Syrian crisis: Policy Shift in Macron’s France

Syrian crisis: Policy Shift in Macron’s France

French President Emmanuel Macron Thursday told media in an interview that the removal of Bashar al-Assad was no longer a priority for France, adding that the embattled Syrian President represents an important pillar in the fight against terrorists.

“The real change I’ve made on this question is that I haven’t said deposing Bashar al-Assad is a prerequisite for everything,” Macron said in the interview with several European newspapers, including Britain’s Guardian, Spain’s El Pais and Germany’s Sueddeutsche Zeitung.

“Because no one has introduced me to his legitimate successor,” he added.

The comments of the French President mark a shift in France’s policy in the Syrian crisis. His predecessor Francois Holland robustly insisted on the removal of Assad considered as the major roadblock to peace recovery in Syria.

The new French President insisted that the fight against terrorist groups; the Islamic State, al Qaeda and the like; is the key objective in Syria for the international coalition, which encompasses France, the US and several western countries.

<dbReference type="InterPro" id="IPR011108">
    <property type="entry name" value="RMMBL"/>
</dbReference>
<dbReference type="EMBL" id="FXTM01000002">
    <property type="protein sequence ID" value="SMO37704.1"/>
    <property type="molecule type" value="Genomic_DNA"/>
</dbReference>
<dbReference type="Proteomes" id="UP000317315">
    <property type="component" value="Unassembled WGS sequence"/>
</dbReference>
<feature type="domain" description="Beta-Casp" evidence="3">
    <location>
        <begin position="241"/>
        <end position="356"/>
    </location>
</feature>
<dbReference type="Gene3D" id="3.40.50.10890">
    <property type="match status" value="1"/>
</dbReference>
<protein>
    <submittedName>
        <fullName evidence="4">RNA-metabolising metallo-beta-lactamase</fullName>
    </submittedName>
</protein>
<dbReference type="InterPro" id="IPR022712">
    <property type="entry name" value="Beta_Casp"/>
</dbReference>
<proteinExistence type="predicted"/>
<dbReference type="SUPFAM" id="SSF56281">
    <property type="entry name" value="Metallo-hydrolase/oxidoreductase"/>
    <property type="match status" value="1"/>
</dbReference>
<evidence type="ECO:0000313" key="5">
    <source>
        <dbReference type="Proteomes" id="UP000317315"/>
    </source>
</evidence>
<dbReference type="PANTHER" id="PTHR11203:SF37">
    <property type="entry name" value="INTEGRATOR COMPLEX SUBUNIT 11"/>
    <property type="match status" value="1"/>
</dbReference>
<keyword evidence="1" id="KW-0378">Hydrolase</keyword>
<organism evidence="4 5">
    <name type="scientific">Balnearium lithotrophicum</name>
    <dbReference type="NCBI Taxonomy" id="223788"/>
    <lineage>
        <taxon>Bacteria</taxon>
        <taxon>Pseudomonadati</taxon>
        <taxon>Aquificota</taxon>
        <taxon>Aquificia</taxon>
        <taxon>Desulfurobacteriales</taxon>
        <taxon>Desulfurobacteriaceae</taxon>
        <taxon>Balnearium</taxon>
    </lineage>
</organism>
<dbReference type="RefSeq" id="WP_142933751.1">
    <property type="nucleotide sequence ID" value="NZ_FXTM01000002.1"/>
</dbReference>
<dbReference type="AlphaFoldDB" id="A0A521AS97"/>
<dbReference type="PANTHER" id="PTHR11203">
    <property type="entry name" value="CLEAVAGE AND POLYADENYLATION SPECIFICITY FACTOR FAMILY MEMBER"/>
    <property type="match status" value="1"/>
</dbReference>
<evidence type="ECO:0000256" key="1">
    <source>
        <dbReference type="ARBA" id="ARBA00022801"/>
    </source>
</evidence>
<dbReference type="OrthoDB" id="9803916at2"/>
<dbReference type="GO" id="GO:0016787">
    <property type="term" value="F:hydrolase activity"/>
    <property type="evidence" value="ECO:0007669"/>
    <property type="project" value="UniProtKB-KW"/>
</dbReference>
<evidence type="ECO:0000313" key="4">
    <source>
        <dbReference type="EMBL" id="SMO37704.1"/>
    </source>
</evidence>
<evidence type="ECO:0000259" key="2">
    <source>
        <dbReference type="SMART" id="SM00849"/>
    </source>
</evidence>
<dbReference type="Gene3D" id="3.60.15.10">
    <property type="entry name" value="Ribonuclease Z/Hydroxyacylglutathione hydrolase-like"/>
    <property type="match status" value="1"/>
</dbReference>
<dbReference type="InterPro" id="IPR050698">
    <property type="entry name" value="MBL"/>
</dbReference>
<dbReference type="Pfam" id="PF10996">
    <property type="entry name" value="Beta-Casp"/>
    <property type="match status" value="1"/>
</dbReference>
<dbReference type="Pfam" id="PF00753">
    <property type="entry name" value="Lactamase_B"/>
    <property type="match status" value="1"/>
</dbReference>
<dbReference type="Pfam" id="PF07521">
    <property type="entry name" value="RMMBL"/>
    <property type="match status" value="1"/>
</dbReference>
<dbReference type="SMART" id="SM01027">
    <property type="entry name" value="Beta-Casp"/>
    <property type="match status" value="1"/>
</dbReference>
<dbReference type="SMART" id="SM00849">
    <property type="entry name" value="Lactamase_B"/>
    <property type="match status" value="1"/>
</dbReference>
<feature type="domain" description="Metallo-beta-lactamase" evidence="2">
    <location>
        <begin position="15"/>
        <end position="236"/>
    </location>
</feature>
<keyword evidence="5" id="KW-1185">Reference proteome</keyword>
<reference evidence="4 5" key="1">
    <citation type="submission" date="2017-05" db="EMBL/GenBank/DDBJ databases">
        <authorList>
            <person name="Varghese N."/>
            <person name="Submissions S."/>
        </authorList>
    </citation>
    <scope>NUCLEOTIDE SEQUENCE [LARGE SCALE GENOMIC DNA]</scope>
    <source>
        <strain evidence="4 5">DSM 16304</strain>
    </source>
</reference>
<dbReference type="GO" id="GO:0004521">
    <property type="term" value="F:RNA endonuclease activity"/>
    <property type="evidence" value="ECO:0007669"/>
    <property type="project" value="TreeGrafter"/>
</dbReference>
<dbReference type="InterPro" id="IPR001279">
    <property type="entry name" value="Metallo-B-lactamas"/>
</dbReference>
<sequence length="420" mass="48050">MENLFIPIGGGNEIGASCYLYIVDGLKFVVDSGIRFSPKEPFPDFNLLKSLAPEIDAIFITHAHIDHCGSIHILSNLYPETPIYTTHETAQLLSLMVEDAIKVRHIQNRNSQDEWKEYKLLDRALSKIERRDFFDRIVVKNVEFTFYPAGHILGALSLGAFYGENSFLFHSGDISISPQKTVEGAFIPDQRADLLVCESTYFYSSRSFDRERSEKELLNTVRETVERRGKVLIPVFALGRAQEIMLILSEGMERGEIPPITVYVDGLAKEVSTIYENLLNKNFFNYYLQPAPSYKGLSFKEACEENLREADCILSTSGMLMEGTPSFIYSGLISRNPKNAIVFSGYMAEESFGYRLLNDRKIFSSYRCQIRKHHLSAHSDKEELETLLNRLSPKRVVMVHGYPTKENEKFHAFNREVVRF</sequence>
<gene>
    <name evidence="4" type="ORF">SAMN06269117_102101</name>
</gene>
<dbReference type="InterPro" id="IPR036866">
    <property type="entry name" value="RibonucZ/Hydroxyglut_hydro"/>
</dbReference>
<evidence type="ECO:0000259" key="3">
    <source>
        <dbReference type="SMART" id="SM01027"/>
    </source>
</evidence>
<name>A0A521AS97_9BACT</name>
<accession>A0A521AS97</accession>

His comments sparked anger among the Syrian opposition, which felt betrayed by Paris that has so far been one of the world powers backing it in the conflict, which erupted in 2011 and led to the death of thousands of people and the displacement of millions of others.

“Shame on France, whose leader Emmanuel Macron does not see Bashar as its enemy or an enemy to humanity,” tweeted Ahmed Ramadan, a member of the Syrian National Coalition, the main umbrella organization of opposition groups.

“A tragic fall for morality and humanity,” Ramadan added.

“Macron’s statements are surprising, considering that France was among four countries in the core Friends of Syria group — in addition to Britain, Turkey, and Qatar — that had supported the departure of ‘Chemical’ Bashar,” said Khaled Khoja, another opposition figure.

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